The early days of Catholic life in our valley, when industrialism first came to it, is somewhat misty. It would appear that travelling priests, who were based in Abergavenny, Brecon and Cardiff, visited Aberdare on Sundays, for many years before the present Church was built. Usually, the Catholics attended Mass in a private room, generally at some Inn. The last place at which Mass was said, before the present St Joseph’s Church was opened, was at the Cardiff Castle Inn (later Victor’s Freed’s Music Shop), other Inns were used before that, Bailey Arms (now Barclays Bank). The Cross Keys (now the Rates Office) and others, as a rent of half a crown, in present coinage twelve and half pence, probably a workman’s weekly wage at that time.

The Baptismal Register for the area commences at July 1854, when a child, Thomas Madden, was baptised by a Father Augustine Neary. Five more baptisms were entered for that years, and no further entries until 1860.

In 1860 fifty children were baptised by Father Bartholomew Casey, forty eight of that number are recorded to have been born in that year, a year of good harvest for the parish  census. Father Neary’s name occurs again, this time, at the beginning of the Marriage Register, when Thomas Loregan of Treforest was married to Margaret O’Connell of Newbridge.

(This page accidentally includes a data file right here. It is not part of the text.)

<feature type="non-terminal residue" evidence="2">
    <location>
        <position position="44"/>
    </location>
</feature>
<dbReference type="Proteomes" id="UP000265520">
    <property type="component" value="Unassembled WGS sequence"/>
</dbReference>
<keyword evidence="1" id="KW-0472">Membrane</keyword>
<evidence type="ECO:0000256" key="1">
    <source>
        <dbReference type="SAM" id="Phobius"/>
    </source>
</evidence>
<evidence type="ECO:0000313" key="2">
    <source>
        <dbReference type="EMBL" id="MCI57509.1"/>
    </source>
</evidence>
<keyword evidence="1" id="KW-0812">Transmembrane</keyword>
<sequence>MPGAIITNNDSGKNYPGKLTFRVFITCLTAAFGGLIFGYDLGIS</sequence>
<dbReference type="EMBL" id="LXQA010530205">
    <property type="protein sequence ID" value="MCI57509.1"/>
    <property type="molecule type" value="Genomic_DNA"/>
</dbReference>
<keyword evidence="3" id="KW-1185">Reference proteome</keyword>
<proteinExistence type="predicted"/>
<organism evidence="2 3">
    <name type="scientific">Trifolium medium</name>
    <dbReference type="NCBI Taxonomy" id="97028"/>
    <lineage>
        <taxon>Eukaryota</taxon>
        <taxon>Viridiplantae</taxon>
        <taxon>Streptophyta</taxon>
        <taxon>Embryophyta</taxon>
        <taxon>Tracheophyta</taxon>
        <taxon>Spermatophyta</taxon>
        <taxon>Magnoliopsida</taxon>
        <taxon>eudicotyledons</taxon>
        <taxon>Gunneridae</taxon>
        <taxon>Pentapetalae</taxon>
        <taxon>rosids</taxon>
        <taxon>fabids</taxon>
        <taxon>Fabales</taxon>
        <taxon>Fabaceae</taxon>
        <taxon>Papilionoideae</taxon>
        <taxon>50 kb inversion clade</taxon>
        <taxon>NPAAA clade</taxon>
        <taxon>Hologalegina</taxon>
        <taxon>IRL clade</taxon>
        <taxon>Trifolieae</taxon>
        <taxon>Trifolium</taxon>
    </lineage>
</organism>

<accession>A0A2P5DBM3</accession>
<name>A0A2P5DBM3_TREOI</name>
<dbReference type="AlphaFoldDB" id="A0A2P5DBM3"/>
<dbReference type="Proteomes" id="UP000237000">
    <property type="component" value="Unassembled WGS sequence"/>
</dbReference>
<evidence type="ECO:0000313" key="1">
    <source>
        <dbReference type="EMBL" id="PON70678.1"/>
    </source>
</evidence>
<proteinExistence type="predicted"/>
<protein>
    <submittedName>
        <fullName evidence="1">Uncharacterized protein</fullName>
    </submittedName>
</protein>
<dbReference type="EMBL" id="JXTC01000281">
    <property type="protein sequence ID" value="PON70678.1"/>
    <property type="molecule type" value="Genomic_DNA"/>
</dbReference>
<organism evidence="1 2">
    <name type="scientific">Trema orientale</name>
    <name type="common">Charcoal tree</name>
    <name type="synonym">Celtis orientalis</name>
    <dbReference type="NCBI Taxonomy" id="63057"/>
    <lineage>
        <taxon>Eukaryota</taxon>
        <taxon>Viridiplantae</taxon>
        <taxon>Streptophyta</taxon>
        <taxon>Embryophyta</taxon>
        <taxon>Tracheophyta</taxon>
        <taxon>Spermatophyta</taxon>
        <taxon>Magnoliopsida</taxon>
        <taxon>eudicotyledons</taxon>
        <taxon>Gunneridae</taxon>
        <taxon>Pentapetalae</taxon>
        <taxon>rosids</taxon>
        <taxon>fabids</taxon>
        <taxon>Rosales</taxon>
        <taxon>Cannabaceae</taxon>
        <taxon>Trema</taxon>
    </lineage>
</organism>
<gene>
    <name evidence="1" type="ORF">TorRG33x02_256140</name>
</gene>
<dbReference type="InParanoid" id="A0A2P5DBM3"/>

Father Christopher Dugget followed Fr Casey. Looking through the Baptismal Register, it appears that Aberdare served such places, as Treforest, Mountain Ash, Hirwaun and Ferndale until each in turn became separate Parishes. From 1854 to 1866 the whole valley from Treforest to Hirwaun was served by only one priest in the area, until 1866 with Father Dawson, Aberdare became a separate Parish.

A Father Marshall came in 1863 and served here for three years.

Father Dawson became the first resident priest in Aberdare, he was the first parish priest of Tredegar in 1852. There was no church here when he came, and for two years or so, he celebrated Mass in some Inn. It was this good priest who, with the help of a Mrs Russell and a Mrs Evans built the present Church. It was completed and opened on the 3rd October, 1868. Fr Dawson remained in St Joseph’s until 1871. From 1868 there were 770 Baptisms entered, an average of 55 per year for the circuit mentioned above.

A Fr Charles Limpens ministered here for five years, he died here, and is buried in the Old Cemetery in Aberdare.

Confirmation was first administered in the Church in 1873 by Bishop Brown OSB and by Bishop Hedley in 1877. The diocese was then that of Newport and Minevia.

Father Armand Hamelin, described at a “genial little French Abbe.” Came to St Joseph’s in 1877. In his six years in Aberdare, he built not only the first Roman Catholic School in the area, but also, the School Chapel at Mountain Ash and Hirwaun. His greatest pride was in the establishment of the school, where he had met great opposition from the Aberdare School Board, who argued very strongly that there was no need for a Roman Catholic School.